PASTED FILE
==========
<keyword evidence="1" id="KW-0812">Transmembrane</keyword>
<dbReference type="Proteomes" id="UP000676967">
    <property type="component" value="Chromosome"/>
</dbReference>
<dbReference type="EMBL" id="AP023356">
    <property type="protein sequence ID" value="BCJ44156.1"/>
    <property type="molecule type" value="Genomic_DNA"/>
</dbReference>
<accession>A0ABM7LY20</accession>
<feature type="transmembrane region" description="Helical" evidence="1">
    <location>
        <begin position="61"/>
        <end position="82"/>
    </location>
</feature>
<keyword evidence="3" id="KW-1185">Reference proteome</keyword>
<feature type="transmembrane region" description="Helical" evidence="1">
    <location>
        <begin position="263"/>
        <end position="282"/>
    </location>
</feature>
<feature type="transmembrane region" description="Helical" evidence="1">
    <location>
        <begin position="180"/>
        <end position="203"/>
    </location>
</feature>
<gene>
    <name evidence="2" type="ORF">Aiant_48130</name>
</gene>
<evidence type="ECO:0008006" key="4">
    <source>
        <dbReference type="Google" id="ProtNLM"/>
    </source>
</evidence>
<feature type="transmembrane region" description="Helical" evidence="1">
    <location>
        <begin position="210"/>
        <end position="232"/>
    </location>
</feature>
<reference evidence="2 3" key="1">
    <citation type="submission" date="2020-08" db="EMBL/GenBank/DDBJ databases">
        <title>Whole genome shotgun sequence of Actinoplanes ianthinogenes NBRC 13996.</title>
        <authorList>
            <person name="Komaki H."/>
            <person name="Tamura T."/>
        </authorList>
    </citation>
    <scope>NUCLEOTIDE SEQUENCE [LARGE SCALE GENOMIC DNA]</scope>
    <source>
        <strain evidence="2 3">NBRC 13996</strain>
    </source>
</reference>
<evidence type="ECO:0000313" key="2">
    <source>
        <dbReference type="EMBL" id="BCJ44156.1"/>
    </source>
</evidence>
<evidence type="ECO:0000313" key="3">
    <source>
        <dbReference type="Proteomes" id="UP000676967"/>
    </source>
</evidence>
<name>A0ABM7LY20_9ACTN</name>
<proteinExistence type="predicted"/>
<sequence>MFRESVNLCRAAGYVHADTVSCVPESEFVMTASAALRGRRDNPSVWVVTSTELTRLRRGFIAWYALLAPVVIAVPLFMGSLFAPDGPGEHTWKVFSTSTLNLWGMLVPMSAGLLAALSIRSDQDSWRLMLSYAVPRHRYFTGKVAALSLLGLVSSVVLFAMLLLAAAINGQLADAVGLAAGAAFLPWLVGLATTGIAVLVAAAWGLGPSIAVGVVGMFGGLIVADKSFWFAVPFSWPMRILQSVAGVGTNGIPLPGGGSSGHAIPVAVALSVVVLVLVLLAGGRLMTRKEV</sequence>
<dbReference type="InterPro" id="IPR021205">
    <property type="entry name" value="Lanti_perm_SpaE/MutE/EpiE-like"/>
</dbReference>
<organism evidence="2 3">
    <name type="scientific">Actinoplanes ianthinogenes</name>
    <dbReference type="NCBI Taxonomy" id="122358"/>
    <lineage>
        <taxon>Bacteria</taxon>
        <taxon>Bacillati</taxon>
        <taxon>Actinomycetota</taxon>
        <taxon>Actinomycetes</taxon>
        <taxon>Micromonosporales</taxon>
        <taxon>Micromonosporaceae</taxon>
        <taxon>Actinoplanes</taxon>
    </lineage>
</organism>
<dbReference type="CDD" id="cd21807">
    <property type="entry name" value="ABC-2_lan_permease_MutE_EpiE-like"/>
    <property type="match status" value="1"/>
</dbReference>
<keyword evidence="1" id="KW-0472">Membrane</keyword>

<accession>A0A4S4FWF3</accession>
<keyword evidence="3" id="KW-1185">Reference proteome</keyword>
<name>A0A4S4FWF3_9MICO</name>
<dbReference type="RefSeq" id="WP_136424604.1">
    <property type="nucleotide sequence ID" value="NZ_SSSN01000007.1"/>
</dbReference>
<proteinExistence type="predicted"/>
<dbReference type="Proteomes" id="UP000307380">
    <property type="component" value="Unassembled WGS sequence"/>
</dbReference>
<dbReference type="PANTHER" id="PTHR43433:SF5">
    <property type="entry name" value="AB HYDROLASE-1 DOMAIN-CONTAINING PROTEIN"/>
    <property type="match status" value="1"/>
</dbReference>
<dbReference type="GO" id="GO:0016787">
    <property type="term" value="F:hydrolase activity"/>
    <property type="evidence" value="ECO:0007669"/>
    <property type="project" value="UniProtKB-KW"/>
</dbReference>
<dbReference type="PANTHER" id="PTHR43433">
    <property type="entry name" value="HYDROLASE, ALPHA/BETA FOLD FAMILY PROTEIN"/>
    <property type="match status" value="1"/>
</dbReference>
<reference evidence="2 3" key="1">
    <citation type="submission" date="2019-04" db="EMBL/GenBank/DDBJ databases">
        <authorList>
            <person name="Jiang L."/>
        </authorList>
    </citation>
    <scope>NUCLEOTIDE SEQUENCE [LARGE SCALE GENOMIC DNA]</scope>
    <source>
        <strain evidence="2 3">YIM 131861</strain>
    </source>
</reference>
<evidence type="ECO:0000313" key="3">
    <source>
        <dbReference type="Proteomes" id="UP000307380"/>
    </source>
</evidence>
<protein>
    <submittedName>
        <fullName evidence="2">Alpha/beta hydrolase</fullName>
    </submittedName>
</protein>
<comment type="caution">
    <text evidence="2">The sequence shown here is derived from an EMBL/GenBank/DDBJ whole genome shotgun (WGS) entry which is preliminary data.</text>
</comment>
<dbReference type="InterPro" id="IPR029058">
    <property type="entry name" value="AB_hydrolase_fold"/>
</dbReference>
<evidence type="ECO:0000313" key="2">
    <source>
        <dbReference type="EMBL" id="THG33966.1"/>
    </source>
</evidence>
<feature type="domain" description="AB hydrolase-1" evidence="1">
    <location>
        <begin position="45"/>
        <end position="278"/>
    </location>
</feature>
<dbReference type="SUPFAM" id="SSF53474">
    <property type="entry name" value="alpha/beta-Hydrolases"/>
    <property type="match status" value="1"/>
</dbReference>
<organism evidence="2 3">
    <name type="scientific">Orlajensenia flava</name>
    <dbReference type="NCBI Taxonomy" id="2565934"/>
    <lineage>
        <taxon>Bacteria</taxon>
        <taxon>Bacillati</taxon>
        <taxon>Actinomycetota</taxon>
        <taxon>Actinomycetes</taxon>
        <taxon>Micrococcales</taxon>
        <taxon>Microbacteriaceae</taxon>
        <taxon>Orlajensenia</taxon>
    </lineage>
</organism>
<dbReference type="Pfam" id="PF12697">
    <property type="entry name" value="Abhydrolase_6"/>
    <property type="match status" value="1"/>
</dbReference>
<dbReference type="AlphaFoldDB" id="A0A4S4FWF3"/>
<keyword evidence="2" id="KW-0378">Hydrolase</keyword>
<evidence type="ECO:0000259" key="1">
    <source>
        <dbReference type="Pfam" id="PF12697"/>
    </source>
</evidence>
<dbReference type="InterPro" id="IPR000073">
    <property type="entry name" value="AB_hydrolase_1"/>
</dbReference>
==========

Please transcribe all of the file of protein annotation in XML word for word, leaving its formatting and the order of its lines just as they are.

<keyword evidence="1" id="KW-0812">Transmembrane</keyword>
<dbReference type="Proteomes" id="UP000676967">
    <property type="component" value="Chromosome"/>
</dbReference>
<dbReference type="EMBL" id="AP023356">
    <property type="protein sequence ID" value="BCJ44156.1"/>
    <property type="molecule type" value="Genomic_DNA"/>
</dbReference>
<accession>A0ABM7LY20</accession>
<feature type="transmembrane region" description="Helical" evidence="1">
    <location>
        <begin position="61"/>
        <end position="82"/>
    </location>
</feature>
<keyword evidence="3" id="KW-1185">Reference proteome</keyword>
<feature type="transmembrane region" description="Helical" evidence="1">
    <location>
        <begin position="263"/>
        <end position="282"/>
    </location>
</feature>
<feature type="transmembrane region" description="Helical" evidence="1">
    <location>
        <begin position="180"/>
        <end position="203"/>
    </location>
</feature>
<gene>
    <name evidence="2" type="ORF">Aiant_48130</name>
</gene>
<evidence type="ECO:0008006" key="4">
    <source>
        <dbReference type="Google" id="ProtNLM"/>
    </source>
</evidence>
<feature type="transmembrane region" description="Helical" evidence="1">
    <location>
        <begin position="210"/>
        <end position="232"/>
    </location>
</feature>
<reference evidence="2 3" key="1">
    <citation type="submission" date="2020-08" db="EMBL/GenBank/DDBJ databases">
        <title>Whole genome shotgun sequence of Actinoplanes ianthinogenes NBRC 13996.</title>
        <authorList>
            <person name="Komaki H."/>
            <person name="Tamura T."/>
        </authorList>
    </citation>
    <scope>NUCLEOTIDE SEQUENCE [LARGE SCALE GENOMIC DNA]</scope>
    <source>
        <strain evidence="2 3">NBRC 13996</strain>
    </source>
</reference>
<evidence type="ECO:0000313" key="2">
    <source>
        <dbReference type="EMBL" id="BCJ44156.1"/>
    </source>
</evidence>
<evidence type="ECO:0000313" key="3">
    <source>
        <dbReference type="Proteomes" id="UP000676967"/>
    </source>
</evidence>
<name>A0ABM7LY20_9ACTN</name>
<proteinExistence type="predicted"/>
<sequence>MFRESVNLCRAAGYVHADTVSCVPESEFVMTASAALRGRRDNPSVWVVTSTELTRLRRGFIAWYALLAPVVIAVPLFMGSLFAPDGPGEHTWKVFSTSTLNLWGMLVPMSAGLLAALSIRSDQDSWRLMLSYAVPRHRYFTGKVAALSLLGLVSSVVLFAMLLLAAAINGQLADAVGLAAGAAFLPWLVGLATTGIAVLVAAAWGLGPSIAVGVVGMFGGLIVADKSFWFAVPFSWPMRILQSVAGVGTNGIPLPGGGSSGHAIPVAVALSVVVLVLVLLAGGRLMTRKEV</sequence>
<dbReference type="InterPro" id="IPR021205">
    <property type="entry name" value="Lanti_perm_SpaE/MutE/EpiE-like"/>
</dbReference>
<organism evidence="2 3">
    <name type="scientific">Actinoplanes ianthinogenes</name>
    <dbReference type="NCBI Taxonomy" id="122358"/>
    <lineage>
        <taxon>Bacteria</taxon>
        <taxon>Bacillati</taxon>
        <taxon>Actinomycetota</taxon>
        <taxon>Actinomycetes</taxon>
        <taxon>Micromonosporales</taxon>
        <taxon>Micromonosporaceae</taxon>
        <taxon>Actinoplanes</taxon>
    </lineage>
</organism>
<dbReference type="CDD" id="cd21807">
    <property type="entry name" value="ABC-2_lan_permease_MutE_EpiE-like"/>
    <property type="match status" value="1"/>
</dbReference>
<keyword evidence="1" id="KW-0472">Membrane</keyword>

<accession>A0A4S4FWF3</accession>
<keyword evidence="3" id="KW-1185">Reference proteome</keyword>
<name>A0A4S4FWF3_9MICO</name>
<dbReference type="RefSeq" id="WP_136424604.1">
    <property type="nucleotide sequence ID" value="NZ_SSSN01000007.1"/>
</dbReference>
<proteinExistence type="predicted"/>
<dbReference type="Proteomes" id="UP000307380">
    <property type="component" value="Unassembled WGS sequence"/>
</dbReference>
<dbReference type="PANTHER" id="PTHR43433:SF5">
    <property type="entry name" value="AB HYDROLASE-1 DOMAIN-CONTAINING PROTEIN"/>
    <property type="match status" value="1"/>
</dbReference>
<dbReference type="GO" id="GO:0016787">
    <property type="term" value="F:hydrolase activity"/>
    <property type="evidence" value="ECO:0007669"/>
    <property type="project" value="UniProtKB-KW"/>
</dbReference>
<dbReference type="PANTHER" id="PTHR43433">
    <property type="entry name" value="HYDROLASE, ALPHA/BETA FOLD FAMILY PROTEIN"/>
    <property type="match status" value="1"/>
</dbReference>
<reference evidence="2 3" key="1">
    <citation type="submission" date="2019-04" db="EMBL/GenBank/DDBJ databases">
        <authorList>
            <person name="Jiang L."/>
        </authorList>
    </citation>
    <scope>NUCLEOTIDE SEQUENCE [LARGE SCALE GENOMIC DNA]</scope>
    <source>
        <strain evidence="2 3">YIM 131861</strain>
    </source>
</reference>
<evidence type="ECO:0000313" key="3">
    <source>
        <dbReference type="Proteomes" id="UP000307380"/>
    </source>
</evidence>
<protein>
    <submittedName>
        <fullName evidence="2">Alpha/beta hydrolase</fullName>
    </submittedName>
</protein>
<comment type="caution">
    <text evidence="2">The sequence shown here is derived from an EMBL/GenBank/DDBJ whole genome shotgun (WGS) entry which is preliminary data.</text>
</comment>
<dbReference type="InterPro" id="IPR029058">
    <property type="entry name" value="AB_hydrolase_fold"/>
</dbReference>
<evidence type="ECO:0000313" key="2">
    <source>
        <dbReference type="EMBL" id="THG33966.1"/>
    </source>
</evidence>
<feature type="domain" description="AB hydrolase-1" evidence="1">
    <location>
        <begin position="45"/>
        <end position="278"/>
    </location>
</feature>
<dbReference type="SUPFAM" id="SSF53474">
    <property type="entry name" value="alpha/beta-Hydrolases"/>
    <property type="match status" value="1"/>
</dbReference>
<organism evidence="2 3">
    <name type="scientific">Orlajensenia flava</name>
    <dbReference type="NCBI Taxonomy" id="2565934"/>
    <lineage>
        <taxon>Bacteria</taxon>
        <taxon>Bacillati</taxon>
        <taxon>Actinomycetota</taxon>
        <taxon>Actinomycetes</taxon>
        <taxon>Micrococcales</taxon>
        <taxon>Microbacteriaceae</taxon>
        <taxon>Orlajensenia</taxon>
    </lineage>
</organism>
<dbReference type="Pfam" id="PF12697">
    <property type="entry name" value="Abhydrolase_6"/>
    <property type="match status" value="1"/>
</dbReference>
<dbReference type="AlphaFoldDB" id="A0A4S4FWF3"/>
<keyword evidence="2" id="KW-0378">Hydrolase</keyword>
<evidence type="ECO:0000259" key="1">
    <source>
        <dbReference type="Pfam" id="PF12697"/>
    </source>
</evidence>
<dbReference type="InterPro" id="IPR000073">
    <property type="entry name" value="AB_hydrolase_1"/>
</dbReference>